Khayat’s creativity doesn’t stretch much further than switching from tenor to soprano sax for the more liturgical carols: “Angels We Have Heard on High” (rather oddly given its French title, “Les Anges dans Nos Campagnes”), “The First Noel” and “Ave Maria.” Pianist Sandro Barletta is given plenty of room to stretch a bit, with frequent solos and lengthy openings for “Let It Snow” and “Greensleeves.” But doublebass player Mathieu Gagné and drummer Yvon Plouffe barely register; they fulfill their job descriptions, and that’s about all I can say.

Khayat puts a bit of life into “Rudolph the Red-Nosed Reindeer,” with some sax riffs that match the song’s whimsical nature. But I can’t detect any passion in the other tracks. Ultimately, the album feels like a studio assignment, as if the musicians are just going through the motions. The result certainly isn’t bad — indeed, I’ve listened to this CD more often than some — but I wish Khayat and his mates had tried a little harder.

Although also occupying the “jazz lounge” genre, the Eddie Higgins Trio puts a bit more sparkle into Christmas Songs (Sunnyside/Venus SSC 1143). This is an extremely pleasant album, ideal for those occasions when you want some tasty jazz that doesn’t intrude too much.

Pianist Higgins and bassist Jay Leonhart trade off their solos; Leonhart delivers some lively riffs in “White Christmas,” the up-tempo “Winter Wonderland” and “I’ll Be Home for Christmas,” the latter with a bow. Drummer Joe Ascione lays down a solid beat throughout: always appropriate for each cut’s demands, without being needlessly ostentacious. I wish more drummers showed his restraint.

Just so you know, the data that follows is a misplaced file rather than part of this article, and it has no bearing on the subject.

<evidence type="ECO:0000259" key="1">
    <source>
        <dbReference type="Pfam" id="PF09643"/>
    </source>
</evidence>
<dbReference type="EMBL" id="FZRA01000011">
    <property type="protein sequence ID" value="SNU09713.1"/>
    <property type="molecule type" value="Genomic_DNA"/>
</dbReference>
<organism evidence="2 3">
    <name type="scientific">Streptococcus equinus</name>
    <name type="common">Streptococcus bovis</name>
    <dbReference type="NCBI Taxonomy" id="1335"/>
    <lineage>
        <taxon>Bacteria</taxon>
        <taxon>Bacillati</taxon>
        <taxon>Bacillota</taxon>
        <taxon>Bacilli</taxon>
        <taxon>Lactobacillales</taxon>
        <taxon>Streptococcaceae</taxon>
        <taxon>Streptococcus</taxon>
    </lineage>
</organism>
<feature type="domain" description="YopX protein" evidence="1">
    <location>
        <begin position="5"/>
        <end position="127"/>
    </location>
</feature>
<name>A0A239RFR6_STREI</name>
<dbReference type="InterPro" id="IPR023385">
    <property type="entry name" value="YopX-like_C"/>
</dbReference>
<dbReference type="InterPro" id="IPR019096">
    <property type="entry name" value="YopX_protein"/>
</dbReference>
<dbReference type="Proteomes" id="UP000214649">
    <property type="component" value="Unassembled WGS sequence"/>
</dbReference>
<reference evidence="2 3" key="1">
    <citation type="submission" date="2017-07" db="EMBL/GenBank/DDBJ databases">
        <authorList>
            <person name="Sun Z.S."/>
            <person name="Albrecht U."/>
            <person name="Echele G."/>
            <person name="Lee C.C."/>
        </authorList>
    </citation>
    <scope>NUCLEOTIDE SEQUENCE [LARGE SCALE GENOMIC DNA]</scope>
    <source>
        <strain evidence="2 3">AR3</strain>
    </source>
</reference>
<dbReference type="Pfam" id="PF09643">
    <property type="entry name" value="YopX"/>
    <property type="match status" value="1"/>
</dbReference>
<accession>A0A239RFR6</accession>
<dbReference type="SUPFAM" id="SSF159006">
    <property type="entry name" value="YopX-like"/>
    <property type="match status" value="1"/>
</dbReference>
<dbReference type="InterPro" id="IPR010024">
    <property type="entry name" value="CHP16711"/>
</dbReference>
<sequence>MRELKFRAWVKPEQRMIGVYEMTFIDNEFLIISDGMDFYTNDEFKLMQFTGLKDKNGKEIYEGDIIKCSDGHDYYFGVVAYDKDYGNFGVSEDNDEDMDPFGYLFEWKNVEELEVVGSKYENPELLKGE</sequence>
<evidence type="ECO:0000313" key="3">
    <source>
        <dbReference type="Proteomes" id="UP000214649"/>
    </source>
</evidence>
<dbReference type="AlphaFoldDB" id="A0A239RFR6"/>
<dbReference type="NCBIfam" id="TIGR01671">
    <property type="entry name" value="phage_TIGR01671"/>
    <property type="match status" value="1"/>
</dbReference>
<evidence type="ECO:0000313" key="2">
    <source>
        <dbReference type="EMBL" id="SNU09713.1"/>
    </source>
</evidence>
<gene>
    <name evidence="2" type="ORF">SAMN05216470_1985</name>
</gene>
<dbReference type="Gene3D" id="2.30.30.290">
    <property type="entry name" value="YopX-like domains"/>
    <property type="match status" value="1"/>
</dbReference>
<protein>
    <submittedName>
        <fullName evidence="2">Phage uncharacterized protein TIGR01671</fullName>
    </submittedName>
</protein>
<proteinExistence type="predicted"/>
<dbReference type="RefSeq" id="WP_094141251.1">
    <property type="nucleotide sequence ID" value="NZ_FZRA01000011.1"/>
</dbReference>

Most of the arrangements are about what you’d expect, but a few are surprises; “God Rest Ye Merry, Gentlemen” is given a livelier reading than usual, while “Deck the Halls” is ramped down to a soft mid-tempo.

The back-to-back covers of “O Little Town of Bethlehem” and “Have Yourself a Merry Little Christmas” are gorgeous; Higgins opens the former with a particularly gentle piano solo.

The album finishes with a snap, with a holiday-style medley that morphs into a lively reading of “Sleigh Ride” (amusingly mis-titled as “Sleight Ride” on the back cover and in the liner notes). As with the Black Note Quartet album, Higgins’ work probably isn’t imaginative enough for more ambitious jazz fans, but it seems just right for the season.

Boney James, on the other hand, is a bit harder to catalogue; although quite talented and for the most part serious about his music, he occasionally is tempted by the dark side of the force.

He first explored the seasonal waters with 1996’s Boney’s Funky Christmas, an album that I enjoyed quite a lot ... with the exception of a few tracks, which I disliked just as strongly. The same is true of his new release, Christmas Present (Concord CCD-30329), which has eight quite pleasant arrangements.

Unfortunately, the album has 10 tracks.

For the most part, James’ delivery is sweet and pleasantly mellow; he divides his time between soprano and alto sax, with an occasional flutter on keyboards. The soprano sax cuts stray into Kenny G territory, but that’s not a bad thing for fans of such work; James’ handling of “Hark, the Herald Angels Sing” and Joni Mitchell’s “River” are particularly lovely.

Jazz purists are more apt to appreciate Vince Guaraldi’s “Skating,” which opens the album and gives pianist Phil Davis a good workout, as he follows James’ energetic lead on this lively waltz. “Santa Baby” is given a smoldering, playfully sexy spin; Chanté Moore’s sultry vocal is just perfect.